U.S. industrial output unexpectedly fell in May as manufacturing exports were hurt by a strong dollar and mining industries by the collapse in oil prices. It was the fourth negative month in the last five and the second in a row, so perhaps it was the prior optimism that was the real surprise.
Industrial production dropped 0.2 percent, well under the median prediction for a 0.2 percent gain, and the loss in April almost doubled upon revision to -0.5 percent from -0.3 percent reported the Federal Reserve today. Since there turn of the year on March has seen an increase in industrial production.
Manufacturing production also fell 0.2 percent this month, missing the 0.3 percent forecast, by a wide margin though April’s result was revised up to 0.1 percent from flat.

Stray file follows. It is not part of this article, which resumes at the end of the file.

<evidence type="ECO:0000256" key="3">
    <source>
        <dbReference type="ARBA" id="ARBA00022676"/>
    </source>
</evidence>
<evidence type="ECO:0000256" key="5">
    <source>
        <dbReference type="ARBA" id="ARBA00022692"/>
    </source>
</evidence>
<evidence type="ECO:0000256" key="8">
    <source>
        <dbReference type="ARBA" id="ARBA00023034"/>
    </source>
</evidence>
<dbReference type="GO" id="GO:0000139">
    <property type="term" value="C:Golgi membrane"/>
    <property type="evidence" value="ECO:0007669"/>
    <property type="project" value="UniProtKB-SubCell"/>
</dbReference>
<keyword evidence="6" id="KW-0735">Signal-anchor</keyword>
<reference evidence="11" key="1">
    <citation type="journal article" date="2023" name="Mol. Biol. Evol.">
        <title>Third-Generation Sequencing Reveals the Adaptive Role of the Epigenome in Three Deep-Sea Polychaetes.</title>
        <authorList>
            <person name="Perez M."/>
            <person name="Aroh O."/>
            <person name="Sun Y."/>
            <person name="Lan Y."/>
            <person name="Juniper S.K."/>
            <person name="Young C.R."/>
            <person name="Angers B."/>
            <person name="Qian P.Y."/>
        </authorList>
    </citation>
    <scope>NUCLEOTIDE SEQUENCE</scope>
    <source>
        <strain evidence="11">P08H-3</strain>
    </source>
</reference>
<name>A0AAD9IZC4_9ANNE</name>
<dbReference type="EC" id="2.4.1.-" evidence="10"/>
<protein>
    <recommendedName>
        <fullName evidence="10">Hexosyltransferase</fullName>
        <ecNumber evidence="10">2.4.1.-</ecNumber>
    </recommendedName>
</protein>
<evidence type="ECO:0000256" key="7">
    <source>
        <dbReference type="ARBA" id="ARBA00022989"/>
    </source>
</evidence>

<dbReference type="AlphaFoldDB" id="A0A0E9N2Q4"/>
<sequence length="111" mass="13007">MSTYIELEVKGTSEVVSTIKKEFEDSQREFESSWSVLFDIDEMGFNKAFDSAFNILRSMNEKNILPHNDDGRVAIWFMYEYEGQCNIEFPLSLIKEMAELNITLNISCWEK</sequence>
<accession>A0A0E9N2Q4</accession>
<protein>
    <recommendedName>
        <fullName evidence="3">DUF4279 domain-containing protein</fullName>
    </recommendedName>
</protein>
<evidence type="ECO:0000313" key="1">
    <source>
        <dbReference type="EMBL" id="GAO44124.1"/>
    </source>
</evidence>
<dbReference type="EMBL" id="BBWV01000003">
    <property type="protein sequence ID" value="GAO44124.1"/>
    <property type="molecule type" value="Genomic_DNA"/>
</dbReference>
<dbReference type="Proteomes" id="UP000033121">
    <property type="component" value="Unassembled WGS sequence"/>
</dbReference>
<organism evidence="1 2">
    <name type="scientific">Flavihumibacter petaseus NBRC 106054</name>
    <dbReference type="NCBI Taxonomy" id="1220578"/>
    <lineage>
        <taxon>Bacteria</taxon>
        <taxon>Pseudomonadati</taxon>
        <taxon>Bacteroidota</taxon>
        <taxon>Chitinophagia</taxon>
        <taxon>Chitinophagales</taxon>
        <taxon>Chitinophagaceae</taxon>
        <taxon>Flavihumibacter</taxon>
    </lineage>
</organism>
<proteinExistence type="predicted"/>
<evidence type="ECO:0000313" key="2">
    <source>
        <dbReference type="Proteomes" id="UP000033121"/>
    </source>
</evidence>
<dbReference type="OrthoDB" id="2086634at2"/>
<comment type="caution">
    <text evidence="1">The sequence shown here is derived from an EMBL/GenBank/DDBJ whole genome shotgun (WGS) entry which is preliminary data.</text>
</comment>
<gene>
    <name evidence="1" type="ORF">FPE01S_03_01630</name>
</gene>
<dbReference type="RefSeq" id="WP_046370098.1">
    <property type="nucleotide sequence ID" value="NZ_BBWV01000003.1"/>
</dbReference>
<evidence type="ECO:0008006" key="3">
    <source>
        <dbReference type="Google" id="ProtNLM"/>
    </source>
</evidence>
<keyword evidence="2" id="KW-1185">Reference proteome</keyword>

Mining output, which includes oil and gas exploration and production, sank 0.3 percent in May the fifth straight monthly drop. Energy exploration sank 7.9 percent after plunging 14.5 percent in April. Oil and gas production, however, climbed 0.5 percent in May, as existing wells were helped by nine percent rise in the barrel price of West Texas Intermediate from April to May.
Production of military hardware and of non-durable goods such as food and fuel also declined in May, while more standard factory activity, including autos, machinery and business equipment, maintained or rose slightly.
American factories have lost export orders as the has dollar climbed in value since last summer, while the plunge in oil prices has instigated this year’s 51.8 percent drop in mining production.
The percentage of the American industrial plant in use slipped to 78.1 percent (78.0553%) in May, from 78.3 percent (78.3036%) in April. It was the lowest level of use since January 2014 and 0.2 percent blow the forecast.
Chief Market Strategist
WorldWideMarkets Online Trading